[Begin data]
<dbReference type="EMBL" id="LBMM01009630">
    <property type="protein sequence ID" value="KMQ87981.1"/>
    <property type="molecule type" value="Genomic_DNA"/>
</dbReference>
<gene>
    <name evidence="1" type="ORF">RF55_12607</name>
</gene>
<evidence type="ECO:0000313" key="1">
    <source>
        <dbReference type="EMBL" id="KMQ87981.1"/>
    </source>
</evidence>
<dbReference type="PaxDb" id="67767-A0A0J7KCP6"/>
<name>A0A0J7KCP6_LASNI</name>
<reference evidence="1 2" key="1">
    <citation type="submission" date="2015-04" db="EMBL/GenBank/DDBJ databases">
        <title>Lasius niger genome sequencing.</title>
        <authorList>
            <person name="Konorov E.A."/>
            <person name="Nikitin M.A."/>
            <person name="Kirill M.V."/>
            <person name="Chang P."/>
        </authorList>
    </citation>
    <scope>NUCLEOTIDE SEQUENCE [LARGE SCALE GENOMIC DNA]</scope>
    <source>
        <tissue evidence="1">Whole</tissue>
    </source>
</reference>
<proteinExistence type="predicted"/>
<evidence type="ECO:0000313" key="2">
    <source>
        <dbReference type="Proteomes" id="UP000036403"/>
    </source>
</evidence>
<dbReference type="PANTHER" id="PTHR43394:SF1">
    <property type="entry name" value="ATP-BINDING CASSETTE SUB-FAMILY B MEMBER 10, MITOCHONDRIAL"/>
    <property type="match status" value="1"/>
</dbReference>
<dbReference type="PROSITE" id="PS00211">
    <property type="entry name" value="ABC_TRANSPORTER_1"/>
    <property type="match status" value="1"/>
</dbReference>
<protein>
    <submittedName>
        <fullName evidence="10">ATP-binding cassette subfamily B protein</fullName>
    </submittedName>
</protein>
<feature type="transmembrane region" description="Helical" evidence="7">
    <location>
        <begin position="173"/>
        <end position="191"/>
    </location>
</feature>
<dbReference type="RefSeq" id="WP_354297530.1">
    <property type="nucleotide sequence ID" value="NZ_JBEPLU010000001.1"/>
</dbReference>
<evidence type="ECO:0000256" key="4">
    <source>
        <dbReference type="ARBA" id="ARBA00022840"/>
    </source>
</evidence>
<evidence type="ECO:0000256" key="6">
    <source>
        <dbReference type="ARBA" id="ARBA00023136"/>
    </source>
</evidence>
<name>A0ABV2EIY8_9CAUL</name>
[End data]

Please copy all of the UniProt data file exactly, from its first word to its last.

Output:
<dbReference type="EMBL" id="LBMM01009630">
    <property type="protein sequence ID" value="KMQ87981.1"/>
    <property type="molecule type" value="Genomic_DNA"/>
</dbReference>
<gene>
    <name evidence="1" type="ORF">RF55_12607</name>
</gene>
<evidence type="ECO:0000313" key="1">
    <source>
        <dbReference type="EMBL" id="KMQ87981.1"/>
    </source>
</evidence>
<dbReference type="PaxDb" id="67767-A0A0J7KCP6"/>
<name>A0A0J7KCP6_LASNI</name>
<reference evidence="1 2" key="1">
    <citation type="submission" date="2015-04" db="EMBL/GenBank/DDBJ databases">
        <title>Lasius niger genome sequencing.</title>
        <authorList>
            <person name="Konorov E.A."/>
            <person name="Nikitin M.A."/>
            <person name="Kirill M.V."/>
            <person name="Chang P."/>
        </authorList>
    </citation>
    <scope>NUCLEOTIDE SEQUENCE [LARGE SCALE GENOMIC DNA]</scope>
    <source>
        <tissue evidence="1">Whole</tissue>
    </source>
</reference>
<proteinExistence type="predicted"/>
<evidence type="ECO:0000313" key="2">
    <source>
        <dbReference type="Proteomes" id="UP000036403"/>
    </source>
</evidence>
<dbReference type="PANTHER" id="PTHR43394:SF1">
    <property type="entry name" value="ATP-BINDING CASSETTE SUB-FAMILY B MEMBER 10, MITOCHONDRIAL"/>
    <property type="match status" value="1"/>
</dbReference>
<dbReference type="PROSITE" id="PS00211">
    <property type="entry name" value="ABC_TRANSPORTER_1"/>
    <property type="match status" value="1"/>
</dbReference>
<protein>
    <submittedName>
        <fullName evidence="10">ATP-binding cassette subfamily B protein</fullName>
    </submittedName>
</protein>
<feature type="transmembrane region" description="Helical" evidence="7">
    <location>
        <begin position="173"/>
        <end position="191"/>
    </location>
</feature>
<dbReference type="RefSeq" id="WP_354297530.1">
    <property type="nucleotide sequence ID" value="NZ_JBEPLU010000001.1"/>
</dbReference>
<evidence type="ECO:0000256" key="4">
    <source>
        <dbReference type="ARBA" id="ARBA00022840"/>
    </source>
</evidence>
<evidence type="ECO:0000256" key="6">
    <source>
        <dbReference type="ARBA" id="ARBA00023136"/>
    </source>
</evidence>
<name>A0ABV2EIY8_9CAUL</name>